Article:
And what was the result? Arguments. Infighting. Division. When they arrived in Capernaum, Jesus asked them what they had been arguing about on the way, and like a group of kids being confronted by a parent, nobody wanted to tell him, because they had been arguing over who was the greatest, and they knew that he wouldn’t have liked that argument. Their focus was completely the wrong one, and they knew it.

Because in their non-understanding of Jesus they had cut off communication, their focus was not on who Jesus was or what Jesus was about, but on themselves. Alyce McKenzie points out four possible causes of the disciples’ argument:
  • fear that they have fallen in Jesus'estimation (9:19)
  • insecurity at their failure to heal the boy (9:29)
  • resentment toward one another as Jesus chastises them 
  • eagerness to compete to regain his approval[1]
The first letter of each of those reasons spells out F-I-R-E. Last week, we heard from James’ letter that the tongue is a fire, and indeed these arguments over our own power, over our own prestige, when we’re trying to save face and establish or re-establish our credentials, generate heat. And then we hear this week from James 4:1-3:
4:1 Those conflicts and disputes among you, where do they come from? Do they not come from your cravings that are at war within you? 2 You want something and do not have it; so you commit murder. And you covet something and cannot obtain it; so you engage in disputes and conflicts. You do not have, because you do not ask. 3 You ask and do not receive, because you ask wrongly, in order to spend what you get on your pleasures. 

When we hear this passage from James, it’s easy for our minds to go immediately to our stuff. Asking for things, and receiving things. Possessions. But this passage also provides a commentary on our gospel passage and what’s going on with the disciples. It wasn’t just a piece of information that they didn’t understand that they needed clarification on. They didn’t get Jesus. They really, truly did not understand who he was, or what he was about. Their focus was on their own reputation. It turned inward, and when we curve inward like that, when it becomes about us and our standing and our place, then we too don’t get Jesus. We don’t understand who he is or what he’s about, or what we’re about as his followers.

What’s Jesus response to the disciples? He tells, and then he shows. To explain who he is, to explain what he’s about, to help them understand that his power is found in weakness, that life in him is found in death and resurrection, to help them understand their own calling, he takes their argument and turns it on its head. “Whoever wants to be first must be last of all and servant of all.” Your greatness, your glory, your place in the Kingdom of God, is found in lowliness, humility, and your willingness to be a servant. Not just a servant of those who deserve it, not just a servant of those you like or those you agree with or those whose lifestyles or choices agree with yours, but a servant of all. A servant of your enemy. A servant of the outcast. You are to go even so far as to welcome children.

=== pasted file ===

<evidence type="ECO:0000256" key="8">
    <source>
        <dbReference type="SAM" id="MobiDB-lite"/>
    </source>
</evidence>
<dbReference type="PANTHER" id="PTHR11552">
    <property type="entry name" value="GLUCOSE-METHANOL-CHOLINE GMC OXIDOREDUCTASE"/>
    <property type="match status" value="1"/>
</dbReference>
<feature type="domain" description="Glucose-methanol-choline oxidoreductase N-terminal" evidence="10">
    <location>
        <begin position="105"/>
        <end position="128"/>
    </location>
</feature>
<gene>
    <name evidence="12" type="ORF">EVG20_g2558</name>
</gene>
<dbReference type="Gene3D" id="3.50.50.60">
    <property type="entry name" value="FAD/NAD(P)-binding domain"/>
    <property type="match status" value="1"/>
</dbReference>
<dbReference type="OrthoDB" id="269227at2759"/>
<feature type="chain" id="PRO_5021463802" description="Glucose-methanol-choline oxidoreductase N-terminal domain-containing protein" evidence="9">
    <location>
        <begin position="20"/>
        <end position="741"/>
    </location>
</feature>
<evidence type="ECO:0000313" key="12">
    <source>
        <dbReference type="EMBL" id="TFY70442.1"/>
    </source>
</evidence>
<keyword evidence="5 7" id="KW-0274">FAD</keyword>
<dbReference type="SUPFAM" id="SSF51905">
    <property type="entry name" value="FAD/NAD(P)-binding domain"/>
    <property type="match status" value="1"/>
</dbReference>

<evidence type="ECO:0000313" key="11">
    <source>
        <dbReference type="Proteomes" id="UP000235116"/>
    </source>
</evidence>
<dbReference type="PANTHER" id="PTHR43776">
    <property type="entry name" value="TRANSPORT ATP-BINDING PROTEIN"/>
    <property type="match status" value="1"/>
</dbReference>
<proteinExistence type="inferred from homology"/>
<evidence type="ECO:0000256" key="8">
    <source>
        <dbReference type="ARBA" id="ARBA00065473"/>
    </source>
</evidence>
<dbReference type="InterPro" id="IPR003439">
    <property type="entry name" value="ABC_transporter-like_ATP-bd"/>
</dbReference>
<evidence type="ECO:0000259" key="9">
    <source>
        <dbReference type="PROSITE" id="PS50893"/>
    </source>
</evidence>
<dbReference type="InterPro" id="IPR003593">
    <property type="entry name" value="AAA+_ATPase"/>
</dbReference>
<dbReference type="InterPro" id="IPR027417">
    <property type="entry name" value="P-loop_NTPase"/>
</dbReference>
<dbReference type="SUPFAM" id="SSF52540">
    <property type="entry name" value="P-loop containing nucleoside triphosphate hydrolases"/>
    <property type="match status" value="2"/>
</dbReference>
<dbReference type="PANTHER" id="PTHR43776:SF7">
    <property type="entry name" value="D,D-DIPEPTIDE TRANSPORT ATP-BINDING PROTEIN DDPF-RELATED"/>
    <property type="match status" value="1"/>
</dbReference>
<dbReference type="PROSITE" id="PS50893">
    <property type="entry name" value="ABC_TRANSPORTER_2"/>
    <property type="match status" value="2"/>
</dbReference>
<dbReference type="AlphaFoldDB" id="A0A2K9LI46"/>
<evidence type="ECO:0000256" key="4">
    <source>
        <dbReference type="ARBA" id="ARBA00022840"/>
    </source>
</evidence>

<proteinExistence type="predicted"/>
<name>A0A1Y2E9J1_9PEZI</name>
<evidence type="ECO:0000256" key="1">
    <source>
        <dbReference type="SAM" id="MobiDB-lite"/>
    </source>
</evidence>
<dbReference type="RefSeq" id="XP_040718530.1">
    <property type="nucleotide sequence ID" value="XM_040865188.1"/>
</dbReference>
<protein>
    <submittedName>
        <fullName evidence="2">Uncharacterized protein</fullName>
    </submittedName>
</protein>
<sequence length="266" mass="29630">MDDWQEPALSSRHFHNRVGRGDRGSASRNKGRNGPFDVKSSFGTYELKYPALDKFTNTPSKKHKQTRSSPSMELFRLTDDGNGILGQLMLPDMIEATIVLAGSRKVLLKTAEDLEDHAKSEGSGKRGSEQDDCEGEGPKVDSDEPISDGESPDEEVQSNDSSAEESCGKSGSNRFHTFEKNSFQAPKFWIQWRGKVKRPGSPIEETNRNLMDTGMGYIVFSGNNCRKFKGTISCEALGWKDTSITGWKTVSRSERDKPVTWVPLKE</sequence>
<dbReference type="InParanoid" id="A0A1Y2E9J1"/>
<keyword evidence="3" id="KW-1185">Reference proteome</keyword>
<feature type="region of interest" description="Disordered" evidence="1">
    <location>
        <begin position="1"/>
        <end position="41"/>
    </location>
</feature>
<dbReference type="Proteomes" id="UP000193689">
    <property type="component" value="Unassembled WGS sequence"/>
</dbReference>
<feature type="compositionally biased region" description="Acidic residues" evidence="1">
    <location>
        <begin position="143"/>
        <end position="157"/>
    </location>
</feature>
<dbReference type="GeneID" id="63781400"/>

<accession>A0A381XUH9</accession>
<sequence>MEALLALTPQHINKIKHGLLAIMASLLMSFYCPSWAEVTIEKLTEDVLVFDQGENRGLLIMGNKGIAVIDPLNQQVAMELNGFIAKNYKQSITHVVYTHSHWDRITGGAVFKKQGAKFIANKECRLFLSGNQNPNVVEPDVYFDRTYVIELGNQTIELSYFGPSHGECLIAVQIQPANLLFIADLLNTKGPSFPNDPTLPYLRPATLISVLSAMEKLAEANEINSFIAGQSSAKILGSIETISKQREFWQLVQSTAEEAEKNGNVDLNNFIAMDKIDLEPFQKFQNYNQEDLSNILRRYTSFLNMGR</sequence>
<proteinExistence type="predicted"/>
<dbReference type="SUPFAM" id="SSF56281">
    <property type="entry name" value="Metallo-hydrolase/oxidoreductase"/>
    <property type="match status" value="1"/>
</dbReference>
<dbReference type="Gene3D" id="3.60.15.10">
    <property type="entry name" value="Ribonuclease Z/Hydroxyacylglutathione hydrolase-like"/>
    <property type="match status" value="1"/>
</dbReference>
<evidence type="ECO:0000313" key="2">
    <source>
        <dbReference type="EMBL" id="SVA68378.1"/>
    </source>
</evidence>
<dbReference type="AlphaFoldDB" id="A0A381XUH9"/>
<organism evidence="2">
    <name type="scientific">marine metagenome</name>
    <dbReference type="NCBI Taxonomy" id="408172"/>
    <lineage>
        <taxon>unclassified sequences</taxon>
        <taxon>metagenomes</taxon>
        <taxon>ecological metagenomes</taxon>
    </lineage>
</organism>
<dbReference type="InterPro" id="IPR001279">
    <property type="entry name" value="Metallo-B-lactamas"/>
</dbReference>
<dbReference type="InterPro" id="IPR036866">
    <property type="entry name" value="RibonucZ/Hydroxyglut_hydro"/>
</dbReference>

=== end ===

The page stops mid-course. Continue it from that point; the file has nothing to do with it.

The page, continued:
Of course we’re supposed to welcome children, right?

We look at this and our inclination is to think, “aw, how cute. Jesus hugs a kid and tells the disciples that they need to love kids too.” But these were revolutionary words. Children, in Jewish culture, weren’t yet fully human. They had no rights, they had no status, no standing, not even a fully formed humanity. Your calling, he tells the disciples and us today, is to love and serve and welcome even those who do not have the same rights as you do, who do not have standing in society, who your culture tells you that you ought not to love and serve and welcome. Welcome them into your homes, into your lives, into your church, welcome them to the baptismal font and to the communion table.

Do we dare take the risk? When we are radically welcoming, we risk losing our status in society. When the outsider is welcomed, we risk becoming the outsider ourselves. We risk losing what we had, we risk losing who we used to be.

But that’s the cross. That’s Jesus’ example. That’s what the disciples didn’t get. That’s what we so often don’t get. That’s letting go of our need to be right, our embarrassment of not having it all together, this house of cards that we build for ourselves that we’re so deathly afraid someone’s going to find us out, that’s letting go of all of that, and clinging instead to Jesus’ promises of forgiveness and new life.

New life for all of us.


Matt Schur
Our Saviour’s Lutheran Church
Lincoln, NE